April 26, 2023
Xuecong Fu Honored with Berry Graduate Research Award
By Kirsten Heuring
Xuecong Fu computes new ways to understand and treat cancer.
"I really like developing new algorithms that fit different applications," said Fu, a Ph.D. student in biological sciences. "Since current biological technology is evolving fast, computational tools also need to evolve."
Fu's work is gaining recognition. She received the Mellon College of Science's Guy C. Berry Graduate Research Award, which honors excellence in research by Ph.D. students.
"We believe Xuecong is a great model for how an MCS student can advance scientific discovery through computational innovation," said Russell S. Schwartz, professor of biological sciences and computational biology and head of the Department of Computational Biology, who is also her advisor.
Fu has developed computational methods and algorithms to understand how tumors progress. Her machine learning algorithms are informed by a myriad of data from DNA samples to determine how cell populations grow and change during tumor progression. Her tools also process mutation histories from individual patients and compare them to genetic trees of tumors.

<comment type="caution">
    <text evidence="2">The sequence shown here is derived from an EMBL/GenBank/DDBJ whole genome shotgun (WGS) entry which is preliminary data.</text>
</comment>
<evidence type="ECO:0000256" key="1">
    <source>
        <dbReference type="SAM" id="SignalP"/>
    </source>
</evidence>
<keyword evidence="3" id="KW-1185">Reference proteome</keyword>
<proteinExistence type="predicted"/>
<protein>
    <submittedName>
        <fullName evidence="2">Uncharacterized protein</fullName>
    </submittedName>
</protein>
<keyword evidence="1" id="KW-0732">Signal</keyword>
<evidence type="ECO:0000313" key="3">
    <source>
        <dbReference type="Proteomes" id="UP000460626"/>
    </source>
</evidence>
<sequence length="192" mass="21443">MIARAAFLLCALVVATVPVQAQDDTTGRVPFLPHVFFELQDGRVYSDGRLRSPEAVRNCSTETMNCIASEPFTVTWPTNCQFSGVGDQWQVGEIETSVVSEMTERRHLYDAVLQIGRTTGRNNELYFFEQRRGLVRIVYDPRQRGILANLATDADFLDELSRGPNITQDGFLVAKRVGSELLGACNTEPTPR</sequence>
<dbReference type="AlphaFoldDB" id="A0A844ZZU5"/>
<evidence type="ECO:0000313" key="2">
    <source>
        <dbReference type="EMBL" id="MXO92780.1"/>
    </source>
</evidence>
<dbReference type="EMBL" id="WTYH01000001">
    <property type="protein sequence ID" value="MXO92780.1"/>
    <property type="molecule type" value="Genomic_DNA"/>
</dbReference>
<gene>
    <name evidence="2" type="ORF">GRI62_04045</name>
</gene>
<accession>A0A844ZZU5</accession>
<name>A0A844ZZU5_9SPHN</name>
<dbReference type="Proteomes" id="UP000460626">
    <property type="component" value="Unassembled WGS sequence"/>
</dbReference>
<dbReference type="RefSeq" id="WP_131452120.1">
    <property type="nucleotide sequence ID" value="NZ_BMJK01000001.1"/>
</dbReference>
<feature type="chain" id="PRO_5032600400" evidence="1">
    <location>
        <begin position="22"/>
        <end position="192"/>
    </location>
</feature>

Fu's current work uses liquid biopsy samples, a new technology that extracts tumor DNA fragments from blood. This method is far less intrusive than most current biopsy methods, and her clinical research partners hope to use these biopsies to longitudinally track patient progress. Fu is building a computational tool to identify biological markers to measure patients' subclonal cell populations and better identify the tumor evolutionary history of a specific patient.
"I'm hoping that we are able to find significant results in patients' subclonal population changes after surgery or chemotherapy by using those biomarkers," Fu said. "I think these findings can help guide treatment for specific patients."
Outside of her own research, Fu mentors one graduate student and two undergraduate students in the Schwartz lab.
"I enjoy helping others solving the problems they face," Fu said. "Being able to understand others' research, being able to see the next steps and what can be improved and being able to communicate that are important."
Fu will defend her doctoral thesis later this year. She plans to pursue work in biotechnology or pharmaceutical companies and continue her computational cancer biology research. "I'm really excited about developing methods that are question-driven and rely on different types of data sources and that can actually play a role in identifying something important in a clinical setting," Fu said.
The Berry Award was established in 2005 in honor of Guy C. Berry, emeritus university professor of chemistry and former dean of the Mellon College of Science. The award is presented to one MCS Ph.D. student annually.